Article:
by Perrenque

Consider a toy as simple as a baseball bat. Most people would not consider whacking a ball with a bat to be an educational moment. It can be. Of course, taking some swats does improve hand-eye coordination and gross motor skills, but there is an even greater possibility for education. The process can be used to illustrate some basic physical properties, like gravity. It can also be used to stir conversations with a child about history (talk about the role of Babe Ruth on American culture in the 1920s or the integration of baseball by Jackie Robinson). Suddenly, a simple bat becomes an educational toy.

This is not only true of sports equipment. What does a doll teach us? Well, it might just be a device for some fun play. With a younger child, however, it is a way to discuss the parts of the body. An older child can learn and practice social skills. The doll can be used as a surrogate to teach other lessons, too. What if the doll wasn’t just a goofy character to toss around and instead a game was made in which the doll played to role of a student and the child a teacher, providing instruction in basic spelling or mathematics? The young teacher would actually be practicing important skills in the guise of play. The doll becomes an educational toy.

The idea is simple. A toy is a toy. It is potential as an educational device is limited only by a parent’s imagination, direction and involvement. An engaged parent who participates in play can make fun and learning go hand in hand. Once these patterns are established, children will often take it upon themselves to make their toys into educational toys. They will begin to use play differently-they will still gain all the advantages of fun and of imagination, but they will do so in an environment that also encourages learning.

Flashcards are great. So are electronic learning systems. The toys we traditionally perceive as educational offer great learning opportunities. However, it would be wrong to categorize other toys as anything less educational. Any toy can be used in a way that encourages learning and development. We don’t have to limit educational opportunities to toys specifically designed with that purpose in mind. When properly used with quality parental direction, every toy can be a great educational toy.

**Mathematics**

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*Mathematics*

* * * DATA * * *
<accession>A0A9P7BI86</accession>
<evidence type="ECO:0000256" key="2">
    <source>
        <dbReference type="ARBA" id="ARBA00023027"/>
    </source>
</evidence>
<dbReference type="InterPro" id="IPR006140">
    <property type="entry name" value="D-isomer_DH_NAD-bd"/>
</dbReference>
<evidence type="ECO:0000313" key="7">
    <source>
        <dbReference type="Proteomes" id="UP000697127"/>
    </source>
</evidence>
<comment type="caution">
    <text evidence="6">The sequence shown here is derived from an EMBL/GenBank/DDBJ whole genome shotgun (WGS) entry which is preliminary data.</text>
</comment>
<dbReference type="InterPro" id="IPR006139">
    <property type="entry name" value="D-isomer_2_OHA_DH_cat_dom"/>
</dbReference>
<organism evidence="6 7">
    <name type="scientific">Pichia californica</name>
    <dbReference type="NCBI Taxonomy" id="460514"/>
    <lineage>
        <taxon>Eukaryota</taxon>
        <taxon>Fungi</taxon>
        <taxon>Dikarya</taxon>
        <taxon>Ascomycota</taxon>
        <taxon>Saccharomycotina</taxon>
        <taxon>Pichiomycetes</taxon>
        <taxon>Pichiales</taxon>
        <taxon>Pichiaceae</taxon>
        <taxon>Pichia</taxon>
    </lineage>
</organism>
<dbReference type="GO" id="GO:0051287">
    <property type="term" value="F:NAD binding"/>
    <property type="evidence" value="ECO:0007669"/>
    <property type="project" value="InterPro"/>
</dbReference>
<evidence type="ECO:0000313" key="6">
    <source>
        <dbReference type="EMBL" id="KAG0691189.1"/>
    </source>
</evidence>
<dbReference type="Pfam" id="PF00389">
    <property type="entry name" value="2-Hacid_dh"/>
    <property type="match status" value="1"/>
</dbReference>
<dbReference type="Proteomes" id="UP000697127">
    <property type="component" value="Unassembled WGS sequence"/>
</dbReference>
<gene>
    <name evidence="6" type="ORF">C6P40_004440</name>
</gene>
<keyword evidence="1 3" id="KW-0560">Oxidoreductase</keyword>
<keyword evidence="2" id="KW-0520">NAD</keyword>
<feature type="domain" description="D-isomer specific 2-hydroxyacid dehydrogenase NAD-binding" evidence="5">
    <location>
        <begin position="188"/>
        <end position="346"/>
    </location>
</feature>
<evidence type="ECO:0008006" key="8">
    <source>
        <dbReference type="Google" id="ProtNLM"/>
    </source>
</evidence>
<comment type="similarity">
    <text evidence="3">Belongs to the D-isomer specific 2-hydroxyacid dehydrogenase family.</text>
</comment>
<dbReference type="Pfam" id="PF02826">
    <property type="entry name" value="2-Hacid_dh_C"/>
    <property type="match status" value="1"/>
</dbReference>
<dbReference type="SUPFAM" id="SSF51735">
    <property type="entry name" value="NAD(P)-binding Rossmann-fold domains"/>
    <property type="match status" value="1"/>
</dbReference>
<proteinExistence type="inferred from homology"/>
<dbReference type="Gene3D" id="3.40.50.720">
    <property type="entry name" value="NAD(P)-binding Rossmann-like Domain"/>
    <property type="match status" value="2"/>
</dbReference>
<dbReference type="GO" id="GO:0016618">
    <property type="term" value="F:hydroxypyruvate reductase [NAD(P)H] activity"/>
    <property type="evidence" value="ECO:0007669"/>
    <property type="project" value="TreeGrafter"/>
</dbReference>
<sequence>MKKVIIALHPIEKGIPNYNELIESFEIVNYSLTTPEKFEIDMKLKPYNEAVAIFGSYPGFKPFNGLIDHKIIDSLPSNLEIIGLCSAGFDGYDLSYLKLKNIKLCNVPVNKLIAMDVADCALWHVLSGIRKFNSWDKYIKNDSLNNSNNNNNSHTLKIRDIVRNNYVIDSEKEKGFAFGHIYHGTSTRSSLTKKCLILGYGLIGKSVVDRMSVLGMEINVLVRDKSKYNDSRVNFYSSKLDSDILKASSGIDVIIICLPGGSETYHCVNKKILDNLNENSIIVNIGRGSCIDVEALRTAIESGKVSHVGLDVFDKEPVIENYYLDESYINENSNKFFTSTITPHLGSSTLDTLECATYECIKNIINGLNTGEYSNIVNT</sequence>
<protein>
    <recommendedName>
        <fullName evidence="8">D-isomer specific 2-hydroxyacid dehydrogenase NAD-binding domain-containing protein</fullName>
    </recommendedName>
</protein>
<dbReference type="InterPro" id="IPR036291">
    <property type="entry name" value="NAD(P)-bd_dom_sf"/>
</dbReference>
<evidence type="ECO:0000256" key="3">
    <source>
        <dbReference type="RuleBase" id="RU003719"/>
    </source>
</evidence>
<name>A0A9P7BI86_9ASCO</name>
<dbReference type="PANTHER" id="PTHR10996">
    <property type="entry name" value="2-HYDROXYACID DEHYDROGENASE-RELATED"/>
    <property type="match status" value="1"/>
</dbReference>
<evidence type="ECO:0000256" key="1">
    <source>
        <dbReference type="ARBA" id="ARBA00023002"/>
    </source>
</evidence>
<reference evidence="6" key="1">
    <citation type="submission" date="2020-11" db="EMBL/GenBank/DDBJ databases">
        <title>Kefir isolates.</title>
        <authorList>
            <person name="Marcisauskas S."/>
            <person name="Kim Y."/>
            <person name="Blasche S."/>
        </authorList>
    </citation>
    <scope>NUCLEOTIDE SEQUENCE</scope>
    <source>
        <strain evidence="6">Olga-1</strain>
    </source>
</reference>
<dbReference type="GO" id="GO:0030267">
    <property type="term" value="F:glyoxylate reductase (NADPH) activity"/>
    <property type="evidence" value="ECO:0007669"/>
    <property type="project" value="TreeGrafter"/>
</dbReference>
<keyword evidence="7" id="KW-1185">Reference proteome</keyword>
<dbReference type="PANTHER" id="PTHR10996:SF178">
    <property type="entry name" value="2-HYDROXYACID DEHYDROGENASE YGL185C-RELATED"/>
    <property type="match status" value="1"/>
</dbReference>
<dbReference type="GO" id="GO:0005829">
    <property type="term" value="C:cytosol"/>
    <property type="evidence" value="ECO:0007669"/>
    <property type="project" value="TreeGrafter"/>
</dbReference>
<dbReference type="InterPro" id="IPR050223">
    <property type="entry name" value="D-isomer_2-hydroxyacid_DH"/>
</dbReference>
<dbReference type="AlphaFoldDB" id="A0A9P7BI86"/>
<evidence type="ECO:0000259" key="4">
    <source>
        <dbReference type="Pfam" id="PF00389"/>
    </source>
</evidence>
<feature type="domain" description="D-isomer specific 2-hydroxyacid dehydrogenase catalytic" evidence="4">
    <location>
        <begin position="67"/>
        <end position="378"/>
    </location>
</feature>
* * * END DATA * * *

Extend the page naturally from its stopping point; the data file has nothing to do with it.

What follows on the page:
* Mathematical mysteries have challenged humanity’s most powerful thinkers and inspired passionate, lifelong obsessions in search of answers. From the strangeness of prime numbers and the nature of infinity, to the turbulent flow of fluids and the geometry of hyperspace, mathematics is our most potent tool for revealing immutable truths. The event was a vibrant tour to the boundaries of the mathematical universe, and explore the deep puzzles that have been solved, the masterminds who powered the breakthroughs, and the towering challenges that have shaken the confidence of some of today’s most accomplished mathematicians—even as they enlist new ways to pursue mathematical truths.

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PARTICIPANTS: Jonathan Borwein, Keith Devlin, Marcus du Sautoy, Simon Singh

Original Program Date: June 3, 2011

Welcome to the Mathematical Universe. 00:13

Participant Introductions. 01:50

What about math got you interested in the subject? 04:07

Is math an instinct in humans? 10:20

When in history did the number come into existence? 15:22

Math was key to ancient survival. 20:27

1+1=0 Adding in binary. 25:59

Why are some people better at math than others? 26:55

Nontransitive dice game. 33:44

What’s the best story about math… Infinite primes? 38:05

Do all math problems have an answer? 44:33

Teamwork with math leads to polymath. 49:30

The computer replacing the mathematician? 54:40

Can we mathematically understand the universe we are in without seeing it? 58:48

Perfect Rigour and Grigori Perelman solved the Poincare Conjecture 01:03:10

If you have determination math is easy. 01:09:09

Mathematics is hierarchical and you need to start from the beginning. 01:13:07

Mysteries of the Mathematical Universe

__Mathematics__